For many patients, COVID-19 infections can last a few days, but a growing number of case reports suggest that chronic infections of COVID-19 can last several weeks or even several months. Can this lead to new variants?
While COVID-19 infections have become far less deadly than they were during its first year, this elusive virus’ ability to evolve and mutate has led to the development of various variants, begging the question—where do these variants come from, and what circumstances allow them to exist?
A new study titled “Drivers of adaptive evolution during chronic SARS CoV-2 infections” from Tel Aviv University and Sourasky Medical Center aimed to answer this question. The study, led by Professor Adi Stern and doctoral student Sheri Harari of the Shmunis School of Biomedicine and Cancer Research at TAU’s Wise Faculty of Life Sciences, in collaboration with Dr. Yael Paran and Dr. Suzy Meijer of Sourasky Medical Center, explored where variants of the COVID-19 virus come from. The study was published in Nature Medicine.
Exploring drivers of adaptive evolution for chronic COVID-19
For many patients, COVID-19 infections can last a few days, but a growing number of case reports suggest that chronic infections of COVID-19 can last several weeks or even several months. These growing cases led researchers to hypothesize that variants of concern derived from these chronic infections.
In this study, researchers sought out drivers of emerging variants of concern by consolidating sequencing results from a set of 27 chronic infected patients at Sourasky’s Ichilov Hospital in Tel Aviv. Due to either hematologic cancer, direct anti-B cell treatment, high dosage steroid treatment, or very low CD4+T cell counts, they inferred that all 27 patients were immunocompromised. Researchers then tested the ability to associate antibody evasion mutations with patient-specific and virus-specific features correlated with the emergence of variants.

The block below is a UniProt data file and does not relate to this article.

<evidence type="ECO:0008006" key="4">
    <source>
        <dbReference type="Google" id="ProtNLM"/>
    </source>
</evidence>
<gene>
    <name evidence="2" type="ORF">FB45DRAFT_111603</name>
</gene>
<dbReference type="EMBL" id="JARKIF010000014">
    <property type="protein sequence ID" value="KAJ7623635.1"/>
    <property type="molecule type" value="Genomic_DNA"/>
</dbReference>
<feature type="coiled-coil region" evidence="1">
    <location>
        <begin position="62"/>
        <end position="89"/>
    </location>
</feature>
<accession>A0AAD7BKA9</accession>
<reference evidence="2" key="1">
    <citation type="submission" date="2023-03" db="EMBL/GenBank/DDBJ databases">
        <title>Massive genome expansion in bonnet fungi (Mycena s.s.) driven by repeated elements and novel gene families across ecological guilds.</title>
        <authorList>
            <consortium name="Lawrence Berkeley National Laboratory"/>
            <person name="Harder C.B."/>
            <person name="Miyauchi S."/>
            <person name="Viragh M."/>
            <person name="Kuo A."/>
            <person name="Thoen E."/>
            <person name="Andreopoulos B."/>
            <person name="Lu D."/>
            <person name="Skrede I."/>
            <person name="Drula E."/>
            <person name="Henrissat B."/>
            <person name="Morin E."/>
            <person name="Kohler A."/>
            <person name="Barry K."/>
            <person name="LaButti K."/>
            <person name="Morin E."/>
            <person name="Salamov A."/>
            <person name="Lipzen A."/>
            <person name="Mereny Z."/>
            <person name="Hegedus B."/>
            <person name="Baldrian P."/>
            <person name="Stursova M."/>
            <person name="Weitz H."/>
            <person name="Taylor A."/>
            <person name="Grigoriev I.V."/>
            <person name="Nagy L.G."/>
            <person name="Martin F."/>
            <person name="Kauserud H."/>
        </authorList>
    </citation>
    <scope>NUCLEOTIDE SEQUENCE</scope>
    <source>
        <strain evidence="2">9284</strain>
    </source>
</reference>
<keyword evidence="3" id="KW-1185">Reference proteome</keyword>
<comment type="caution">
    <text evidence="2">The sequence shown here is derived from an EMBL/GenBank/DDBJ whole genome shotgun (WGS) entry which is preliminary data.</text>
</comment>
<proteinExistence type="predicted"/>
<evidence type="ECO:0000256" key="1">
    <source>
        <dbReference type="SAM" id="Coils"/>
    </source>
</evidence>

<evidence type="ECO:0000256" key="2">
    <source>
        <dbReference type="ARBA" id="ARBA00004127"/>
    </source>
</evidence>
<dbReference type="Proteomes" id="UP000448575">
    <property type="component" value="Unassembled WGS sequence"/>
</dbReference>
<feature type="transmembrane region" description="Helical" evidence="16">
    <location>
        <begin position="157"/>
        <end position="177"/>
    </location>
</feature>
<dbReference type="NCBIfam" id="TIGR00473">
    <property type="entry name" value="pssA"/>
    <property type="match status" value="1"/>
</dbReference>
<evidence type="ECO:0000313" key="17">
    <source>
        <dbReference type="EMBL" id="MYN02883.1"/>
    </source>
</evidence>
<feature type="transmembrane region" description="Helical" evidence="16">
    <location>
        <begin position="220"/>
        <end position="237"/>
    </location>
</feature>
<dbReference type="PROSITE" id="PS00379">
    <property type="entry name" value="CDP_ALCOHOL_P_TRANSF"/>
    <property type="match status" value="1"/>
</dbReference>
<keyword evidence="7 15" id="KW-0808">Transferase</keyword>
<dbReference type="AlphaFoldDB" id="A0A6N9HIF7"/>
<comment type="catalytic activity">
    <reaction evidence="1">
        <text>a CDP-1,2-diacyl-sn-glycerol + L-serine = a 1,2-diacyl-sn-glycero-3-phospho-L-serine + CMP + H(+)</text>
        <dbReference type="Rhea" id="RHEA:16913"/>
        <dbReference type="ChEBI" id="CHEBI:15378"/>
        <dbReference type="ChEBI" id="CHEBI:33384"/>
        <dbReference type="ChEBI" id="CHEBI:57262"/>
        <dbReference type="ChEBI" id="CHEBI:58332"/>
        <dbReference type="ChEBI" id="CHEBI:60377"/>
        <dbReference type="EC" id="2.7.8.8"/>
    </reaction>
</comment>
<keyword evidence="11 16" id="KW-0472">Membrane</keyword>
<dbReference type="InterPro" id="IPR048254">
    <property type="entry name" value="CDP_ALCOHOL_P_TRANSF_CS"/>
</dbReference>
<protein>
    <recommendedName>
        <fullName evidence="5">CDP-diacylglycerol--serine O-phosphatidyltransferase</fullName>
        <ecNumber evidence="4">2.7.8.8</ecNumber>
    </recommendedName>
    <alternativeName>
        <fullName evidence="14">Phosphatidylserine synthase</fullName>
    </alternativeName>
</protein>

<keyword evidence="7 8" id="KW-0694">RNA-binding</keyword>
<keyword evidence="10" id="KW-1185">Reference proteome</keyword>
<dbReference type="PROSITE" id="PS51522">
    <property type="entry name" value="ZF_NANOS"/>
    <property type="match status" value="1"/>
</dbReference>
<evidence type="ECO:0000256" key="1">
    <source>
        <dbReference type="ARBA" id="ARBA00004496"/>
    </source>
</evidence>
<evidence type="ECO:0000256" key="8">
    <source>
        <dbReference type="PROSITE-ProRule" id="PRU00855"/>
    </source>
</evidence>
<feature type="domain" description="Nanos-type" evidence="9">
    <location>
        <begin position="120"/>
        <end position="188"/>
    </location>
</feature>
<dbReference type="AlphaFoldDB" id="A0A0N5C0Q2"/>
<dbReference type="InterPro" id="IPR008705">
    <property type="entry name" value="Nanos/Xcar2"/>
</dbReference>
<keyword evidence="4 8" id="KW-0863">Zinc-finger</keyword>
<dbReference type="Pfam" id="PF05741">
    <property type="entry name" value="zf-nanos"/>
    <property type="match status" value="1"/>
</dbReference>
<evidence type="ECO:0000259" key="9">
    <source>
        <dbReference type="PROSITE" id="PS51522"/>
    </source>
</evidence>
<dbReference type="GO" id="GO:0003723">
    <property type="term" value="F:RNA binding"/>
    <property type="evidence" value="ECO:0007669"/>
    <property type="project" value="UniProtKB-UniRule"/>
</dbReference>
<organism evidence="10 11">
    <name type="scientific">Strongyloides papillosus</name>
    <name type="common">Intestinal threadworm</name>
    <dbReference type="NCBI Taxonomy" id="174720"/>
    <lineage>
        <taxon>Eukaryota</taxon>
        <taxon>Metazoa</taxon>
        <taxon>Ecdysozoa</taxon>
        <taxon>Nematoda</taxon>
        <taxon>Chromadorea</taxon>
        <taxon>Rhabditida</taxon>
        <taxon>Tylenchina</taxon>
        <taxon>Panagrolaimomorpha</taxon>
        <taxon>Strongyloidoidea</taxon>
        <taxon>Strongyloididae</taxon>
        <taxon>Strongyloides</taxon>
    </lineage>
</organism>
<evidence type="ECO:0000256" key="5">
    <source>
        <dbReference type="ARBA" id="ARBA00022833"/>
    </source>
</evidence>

Impacts from infected immunocompromised patients
The results of this study found the following:
- In immunosuppressed patients, weakened antibody responses can prevent full recovery and cause the virus to mutate many times during a lengthy infection
- The ability of the virus to survive and reproduce in immunocompromised without restriction has led to the development of many variants of the virus
- Variants found among chronically ill COVID-19 patients may have the same mutations in their evolution as those in variance they have the potential to cause severe illness
These findings suggest that while rapidly spreading variants are less common among strains originating from immunosuppressed patients, they are more likely to emerge when global infection rates rise.
Upon closer examination of these patients, researchers found that in patients who have been chronically ill with COVID-19, the virus continues to thrive in the lungs of the patient. Based on the data, researchers believe that the virus accumulates mutations within the lungs and then travels back to the upper respiratory tract.
The complexity of the COVID-19 virus it's still something researchers are trying to understand, but this study highlights the importance of protecting immunocompromised patients, especially chronically ill COVID-19 patients, as they may be harboring the next variant that could threaten patients around the world.